Thursday Poem: ‘Ghazal’

The wine-dark pain spills over, in my bed alone.
In nighttime stillness is my heart beset alone.

Why did you make me this way, why did you make me?
O God, why did you make the world, thus left alone?

My lone soul that aches for others’ nearness,
Why not make me like you, and be glad alone?

My forebears made us for company in sorrow.
You, motherless, childless, cannot beget, alone.

Why was I born from another’s pain? A mother’s
body, carried me—but suffered and bled alone.

To what do I owe the tormenting of this heart,
A solitary drum that beats “not-dead,” alone.

What do I owe you, thus born into this sorrow,
Are we all bound to you in debt, alone?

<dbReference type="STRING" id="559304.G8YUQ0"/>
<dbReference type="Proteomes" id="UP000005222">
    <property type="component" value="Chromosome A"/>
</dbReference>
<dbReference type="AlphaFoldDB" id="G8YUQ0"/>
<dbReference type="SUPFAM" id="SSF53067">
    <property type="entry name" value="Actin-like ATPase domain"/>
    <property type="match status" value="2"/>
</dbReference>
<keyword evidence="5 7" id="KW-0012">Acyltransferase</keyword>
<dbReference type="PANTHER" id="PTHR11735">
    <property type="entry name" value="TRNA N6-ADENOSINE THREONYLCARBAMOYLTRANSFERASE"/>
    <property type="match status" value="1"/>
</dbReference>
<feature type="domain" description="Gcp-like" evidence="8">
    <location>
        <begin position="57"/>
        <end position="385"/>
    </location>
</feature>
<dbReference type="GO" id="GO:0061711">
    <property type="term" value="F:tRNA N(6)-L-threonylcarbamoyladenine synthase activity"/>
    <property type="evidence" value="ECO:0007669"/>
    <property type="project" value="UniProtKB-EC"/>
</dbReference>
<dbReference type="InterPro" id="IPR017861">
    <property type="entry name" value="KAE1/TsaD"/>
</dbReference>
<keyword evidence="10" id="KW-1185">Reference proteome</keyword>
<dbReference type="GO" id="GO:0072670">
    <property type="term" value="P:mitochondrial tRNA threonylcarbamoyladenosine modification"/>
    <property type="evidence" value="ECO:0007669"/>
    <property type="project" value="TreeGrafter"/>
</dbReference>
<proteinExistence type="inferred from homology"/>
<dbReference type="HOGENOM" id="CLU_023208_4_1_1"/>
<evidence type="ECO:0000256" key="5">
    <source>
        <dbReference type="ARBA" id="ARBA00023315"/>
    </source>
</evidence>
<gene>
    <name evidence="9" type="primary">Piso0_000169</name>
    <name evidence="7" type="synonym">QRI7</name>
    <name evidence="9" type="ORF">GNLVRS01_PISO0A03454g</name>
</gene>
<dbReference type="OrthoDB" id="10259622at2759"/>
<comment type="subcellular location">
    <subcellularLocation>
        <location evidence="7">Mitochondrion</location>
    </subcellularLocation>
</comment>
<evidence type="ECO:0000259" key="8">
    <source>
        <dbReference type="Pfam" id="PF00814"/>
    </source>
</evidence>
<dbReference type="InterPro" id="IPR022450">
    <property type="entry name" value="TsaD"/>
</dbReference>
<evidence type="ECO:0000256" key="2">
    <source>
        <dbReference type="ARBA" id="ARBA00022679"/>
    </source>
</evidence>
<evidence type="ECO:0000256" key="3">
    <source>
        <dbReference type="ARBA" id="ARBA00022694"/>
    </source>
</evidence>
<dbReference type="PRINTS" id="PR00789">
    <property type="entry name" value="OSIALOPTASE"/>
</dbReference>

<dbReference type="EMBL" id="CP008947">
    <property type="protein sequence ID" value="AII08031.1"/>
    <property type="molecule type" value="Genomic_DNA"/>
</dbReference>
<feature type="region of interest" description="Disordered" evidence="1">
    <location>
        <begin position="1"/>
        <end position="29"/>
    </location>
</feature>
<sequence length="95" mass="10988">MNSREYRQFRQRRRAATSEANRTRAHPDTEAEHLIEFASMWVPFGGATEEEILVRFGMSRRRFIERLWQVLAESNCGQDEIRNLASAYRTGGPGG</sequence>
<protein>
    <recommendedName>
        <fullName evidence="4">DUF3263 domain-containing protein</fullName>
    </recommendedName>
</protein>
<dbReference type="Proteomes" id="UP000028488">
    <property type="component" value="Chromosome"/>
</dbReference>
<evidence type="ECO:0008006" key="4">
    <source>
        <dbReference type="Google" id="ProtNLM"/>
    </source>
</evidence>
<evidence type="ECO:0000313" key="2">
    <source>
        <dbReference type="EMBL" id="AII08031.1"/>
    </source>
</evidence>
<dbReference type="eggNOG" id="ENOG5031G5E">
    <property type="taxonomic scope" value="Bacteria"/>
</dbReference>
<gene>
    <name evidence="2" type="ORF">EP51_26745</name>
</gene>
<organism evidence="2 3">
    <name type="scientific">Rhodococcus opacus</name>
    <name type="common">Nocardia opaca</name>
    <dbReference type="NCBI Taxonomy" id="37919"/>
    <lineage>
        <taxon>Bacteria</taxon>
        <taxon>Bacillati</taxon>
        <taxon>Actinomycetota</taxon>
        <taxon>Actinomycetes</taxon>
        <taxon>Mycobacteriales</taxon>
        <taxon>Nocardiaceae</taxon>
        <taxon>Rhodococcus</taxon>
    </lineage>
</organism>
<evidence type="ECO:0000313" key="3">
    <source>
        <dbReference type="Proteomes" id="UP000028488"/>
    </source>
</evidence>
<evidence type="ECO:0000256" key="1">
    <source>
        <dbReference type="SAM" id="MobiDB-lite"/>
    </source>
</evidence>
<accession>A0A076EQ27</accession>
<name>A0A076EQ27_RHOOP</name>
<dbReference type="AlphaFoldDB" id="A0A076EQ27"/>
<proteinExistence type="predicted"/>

I was anointed “shame” ere having seen the light.
Why give me to the world, naked, blood-clad, alone?

Why must we plod and sweat and toil to till the earth?
Answer me, Lord; we cannot live from bread alone.

We were abandoned, then commanded to find you.
Why send us prophets to die in your stead, alone?

I’ll renounce you too, God, unveiled, unfettered, I
sing, birdlike, free, and leave my prayers unsaid, alone.

I trace my finger ’round the mirror Pleiades.
Around me Time winds its unending thread, alone.

–by S. A.
from Rattle #84, Summer 2024
Tribute to the Ghazal

S. A.: “As a multilingual poet growing up speaking Arabic, I’ve always been fascinated by classical Arabic poetry, and how these poems and poetic forms can be read, appreciated, contrasted, reworked, reflected, and reimagined. I wanted to see if the ghazal form could work as well in English as it would with the mellifluous, dense imagery of the Arabic language. I wanted to evoke many of the same images, phrases, and ideas that show up in ancient Arabic, Persian, and Urdu ghazals, and this decidedly heretical ghazal is still grappling with the same themes of love, loss, and god.”